In the early 1920s, Hans Reichenbach and Kurt Lewin presented two topological accounts of time that appear to be interrelated in more than one respect. Despite their different approaches, their underlying idea is that time order is derived from specific structural properties of the world. In both works, moreover, the notion of genidentity--i.e., identity through or over time--plays a crucial role. Although it is well known that Reichenbach borrowed this notion from Kurt Lewin, not much has been written (...) about their relationship, nor about the way Lewin implemented this notion in his own work in order to ground his topology. This paper examines these two early versions of the topology of time, and follows the extent of Lewin’s influence on Reichenbach’s proposal. (shrink)
John P. Burgess kritisiert Kurt Gödels Begriff der mathematischen oder rationalen Anschauung und erläutert, warum heuristische Intuition dasselbe leistet wie rationale Anschauung, aber ganz ohne ontologisch überflüssige Vorannahmen auskommt. Laut Burgess müsste Gödel einen Unterschied zwischen rationaler Anschauung und so etwas wie mathematischer Ahnung, aufzeigen können, die auf unbewusster Induktion oder Analogie beruht und eine heuristische Funktion bei der Rechtfertigung mathematischer Aussagen einnimmt. Nur, wozu benötigen wir eine solche Annahme? Reicht es nicht, wenn die mathematische Intuition als Heuristik funktioniert? (...) Für Gödel sind Mengen Extensionen von Begriffen und er beharrt beispielsweise auf dem ontologischen Objektstatus von Mengen, weil Denken für ihn einen Input benötigt, den es selbst nicht zu liefern im Stande ist. Im Falle der mathematischen Anschauung darf dieser Input allerdings nicht subjektiv kontingent sein, wenn es sich um objektiv gültige Theorien handeln soll. (Zudem vertritt Gödel eine Korrespondenztheorie der Wahrheit.) Der Begriff der heuristischen Intuition, den Burgess expliziert, stammt hingegen nicht zuletzt aus der kognitiven Psychologie, der bei der Verarbeitung impliziter, also unbewusster Informationen ansetzt und so das menschliche Vermögen erklärt, Entscheidungen und Urteile zu fällen, ohne sich der Urteilsgrundlagen bewusst zu sein. Über den ontologischen oder erkenntnistheoretischen Status dieser Urteilsgrundlagen sagen diese Theorien nichts aus. Sie könnten auch subjektiv kontingent zustande gekommen sein. Ihr normativer Anspruch ergibt sich lediglich aus „dem Funktionieren“, nicht daraus, dass es sich um Gesetze des Wahrseins handelt. (shrink)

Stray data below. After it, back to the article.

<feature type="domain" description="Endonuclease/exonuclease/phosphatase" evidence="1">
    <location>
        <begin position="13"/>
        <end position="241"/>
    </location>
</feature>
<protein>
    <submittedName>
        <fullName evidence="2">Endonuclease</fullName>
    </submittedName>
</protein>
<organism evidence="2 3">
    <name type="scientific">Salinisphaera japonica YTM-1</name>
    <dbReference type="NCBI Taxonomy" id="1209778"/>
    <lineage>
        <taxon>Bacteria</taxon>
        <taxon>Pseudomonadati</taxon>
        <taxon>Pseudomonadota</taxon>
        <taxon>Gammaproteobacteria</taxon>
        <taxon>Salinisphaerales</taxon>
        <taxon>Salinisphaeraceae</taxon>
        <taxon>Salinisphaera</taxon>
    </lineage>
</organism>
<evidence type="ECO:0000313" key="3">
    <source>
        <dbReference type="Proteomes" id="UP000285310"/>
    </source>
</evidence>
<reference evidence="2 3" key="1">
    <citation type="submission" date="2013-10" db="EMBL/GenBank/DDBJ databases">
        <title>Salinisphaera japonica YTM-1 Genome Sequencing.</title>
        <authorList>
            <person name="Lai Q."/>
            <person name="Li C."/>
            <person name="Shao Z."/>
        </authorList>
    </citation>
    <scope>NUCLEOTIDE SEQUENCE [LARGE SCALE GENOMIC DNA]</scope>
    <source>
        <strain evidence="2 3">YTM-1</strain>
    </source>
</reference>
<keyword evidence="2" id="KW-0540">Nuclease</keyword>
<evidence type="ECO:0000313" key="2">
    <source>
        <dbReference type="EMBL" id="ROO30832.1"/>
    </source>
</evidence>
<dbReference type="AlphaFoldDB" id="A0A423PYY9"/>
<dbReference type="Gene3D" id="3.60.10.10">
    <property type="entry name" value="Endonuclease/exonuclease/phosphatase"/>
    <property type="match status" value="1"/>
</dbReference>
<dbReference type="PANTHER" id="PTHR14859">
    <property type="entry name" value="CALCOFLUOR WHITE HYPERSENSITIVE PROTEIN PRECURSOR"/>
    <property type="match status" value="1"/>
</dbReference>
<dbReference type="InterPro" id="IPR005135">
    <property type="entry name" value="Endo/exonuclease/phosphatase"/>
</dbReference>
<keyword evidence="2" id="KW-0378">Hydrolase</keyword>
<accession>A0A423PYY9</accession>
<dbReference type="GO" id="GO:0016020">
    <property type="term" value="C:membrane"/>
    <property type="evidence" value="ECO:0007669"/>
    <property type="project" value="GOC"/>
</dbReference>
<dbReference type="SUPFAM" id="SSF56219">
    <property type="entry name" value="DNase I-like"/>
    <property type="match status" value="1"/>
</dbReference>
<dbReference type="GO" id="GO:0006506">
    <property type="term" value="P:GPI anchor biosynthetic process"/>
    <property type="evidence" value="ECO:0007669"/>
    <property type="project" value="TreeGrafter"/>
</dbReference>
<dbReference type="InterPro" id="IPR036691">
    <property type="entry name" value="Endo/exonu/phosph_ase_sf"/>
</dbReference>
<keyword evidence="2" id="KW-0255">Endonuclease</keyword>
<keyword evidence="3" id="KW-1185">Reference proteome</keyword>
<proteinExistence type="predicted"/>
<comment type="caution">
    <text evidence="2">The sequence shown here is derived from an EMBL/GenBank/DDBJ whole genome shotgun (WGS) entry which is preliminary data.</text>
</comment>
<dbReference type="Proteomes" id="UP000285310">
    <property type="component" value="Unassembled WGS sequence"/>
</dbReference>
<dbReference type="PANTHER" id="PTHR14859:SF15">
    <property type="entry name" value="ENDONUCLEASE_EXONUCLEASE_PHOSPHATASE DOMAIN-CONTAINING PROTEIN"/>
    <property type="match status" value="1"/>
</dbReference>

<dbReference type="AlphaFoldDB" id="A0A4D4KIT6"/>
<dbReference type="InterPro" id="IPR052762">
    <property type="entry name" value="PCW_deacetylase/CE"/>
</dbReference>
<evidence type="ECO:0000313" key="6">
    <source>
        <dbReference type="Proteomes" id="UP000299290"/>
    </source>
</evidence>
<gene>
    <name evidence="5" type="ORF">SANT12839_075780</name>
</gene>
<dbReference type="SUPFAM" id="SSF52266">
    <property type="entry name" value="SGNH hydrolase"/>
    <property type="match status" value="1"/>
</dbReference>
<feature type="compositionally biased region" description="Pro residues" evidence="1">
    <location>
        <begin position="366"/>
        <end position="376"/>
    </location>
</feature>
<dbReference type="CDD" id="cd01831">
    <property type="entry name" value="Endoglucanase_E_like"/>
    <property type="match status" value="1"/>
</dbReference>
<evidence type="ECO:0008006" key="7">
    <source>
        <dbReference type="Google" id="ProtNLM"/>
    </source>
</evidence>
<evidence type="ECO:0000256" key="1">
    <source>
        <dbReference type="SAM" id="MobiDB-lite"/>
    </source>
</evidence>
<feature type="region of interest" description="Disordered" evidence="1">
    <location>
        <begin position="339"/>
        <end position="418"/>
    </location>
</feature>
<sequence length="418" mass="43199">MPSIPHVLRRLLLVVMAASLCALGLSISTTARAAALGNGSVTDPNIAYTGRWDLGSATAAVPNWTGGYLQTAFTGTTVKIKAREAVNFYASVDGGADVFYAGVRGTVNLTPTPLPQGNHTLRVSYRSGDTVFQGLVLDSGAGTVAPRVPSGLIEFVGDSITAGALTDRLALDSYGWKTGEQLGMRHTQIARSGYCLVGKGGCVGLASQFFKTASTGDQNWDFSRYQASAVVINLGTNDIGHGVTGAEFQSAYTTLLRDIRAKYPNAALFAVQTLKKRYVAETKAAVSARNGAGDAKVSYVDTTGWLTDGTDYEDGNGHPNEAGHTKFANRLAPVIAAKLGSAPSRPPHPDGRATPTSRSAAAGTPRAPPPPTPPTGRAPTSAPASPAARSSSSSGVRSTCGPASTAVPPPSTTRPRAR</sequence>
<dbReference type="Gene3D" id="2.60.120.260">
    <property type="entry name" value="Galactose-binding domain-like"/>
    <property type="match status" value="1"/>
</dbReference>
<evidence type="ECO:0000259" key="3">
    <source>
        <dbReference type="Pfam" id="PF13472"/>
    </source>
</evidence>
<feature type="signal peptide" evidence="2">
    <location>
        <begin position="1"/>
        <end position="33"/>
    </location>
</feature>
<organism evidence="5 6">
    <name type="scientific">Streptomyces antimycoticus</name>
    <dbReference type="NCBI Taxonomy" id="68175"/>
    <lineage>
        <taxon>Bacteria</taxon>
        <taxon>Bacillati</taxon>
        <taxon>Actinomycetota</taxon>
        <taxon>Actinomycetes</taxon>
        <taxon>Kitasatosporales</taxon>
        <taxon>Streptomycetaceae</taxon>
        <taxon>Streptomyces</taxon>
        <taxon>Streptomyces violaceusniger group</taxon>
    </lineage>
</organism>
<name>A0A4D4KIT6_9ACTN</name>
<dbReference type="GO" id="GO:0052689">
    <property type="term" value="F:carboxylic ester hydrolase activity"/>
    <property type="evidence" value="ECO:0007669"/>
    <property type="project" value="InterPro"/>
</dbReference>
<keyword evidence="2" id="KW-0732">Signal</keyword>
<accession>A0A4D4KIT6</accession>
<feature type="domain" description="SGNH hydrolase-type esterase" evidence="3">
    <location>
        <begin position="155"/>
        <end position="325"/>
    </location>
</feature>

This is a book about the philosophy of time, and in particular the philosophy of the great logician Kurt Godel (1906-1978). It evaluates Godel's attempt to show that Einstein has not so much explained time as explained it away. Unlike recent more technical studies, it focuses on the reality of time. The book explores Godel's conception of time, existence, and truth with special reference to Plato, Aristotle, Kant, and Frege. In the light of this investigation an attempt is made (...) to shed light on such issues as the precise sense in which Godel believed in the possibility of time travel, the relationship of the reality of time to the objectivity of temporal becoming, and the significance of time for human existence.This is a book about the philosophy of time, and in particular the philosophy of the great logician Kurt Godel (1906-1978). It evaluates Godel's attempt to show that Einstein has not so much explained time as explained it away. Unlike recent more technical studies, it focuses on the reality of time. The book explores Godel's conception of time, existence, and truth with special reference to Plato, Aristotle, Kant, and Frege. In the light of this investigation an attempt is made to shed light on such issues as the precise sense in which Godel believed in the possibility of time travel, the relationship of the reality of time to the objectivity of temporal becoming, and the significance of time for human existence. (shrink)
Kurt Sylvan's generous discussion of my book, The Domain of Reasons, argues that its account of reason relations would be strengthened if I accepted some version of ‘Kantian constructivism’, and that that would, moreover, bring me closer to Kant. I argue against both these claims. I do not agree that ‘Kantian constructivism’, understood in its contemporary sense, would strengthen my account of normativity. Nor do I agree that adopting it would make me more Kantian. On the contrary, I believe (...) that my cognitivist but irrealist account is closer to Kant than is anything that could be called ‘constructivism’ about reason. (shrink)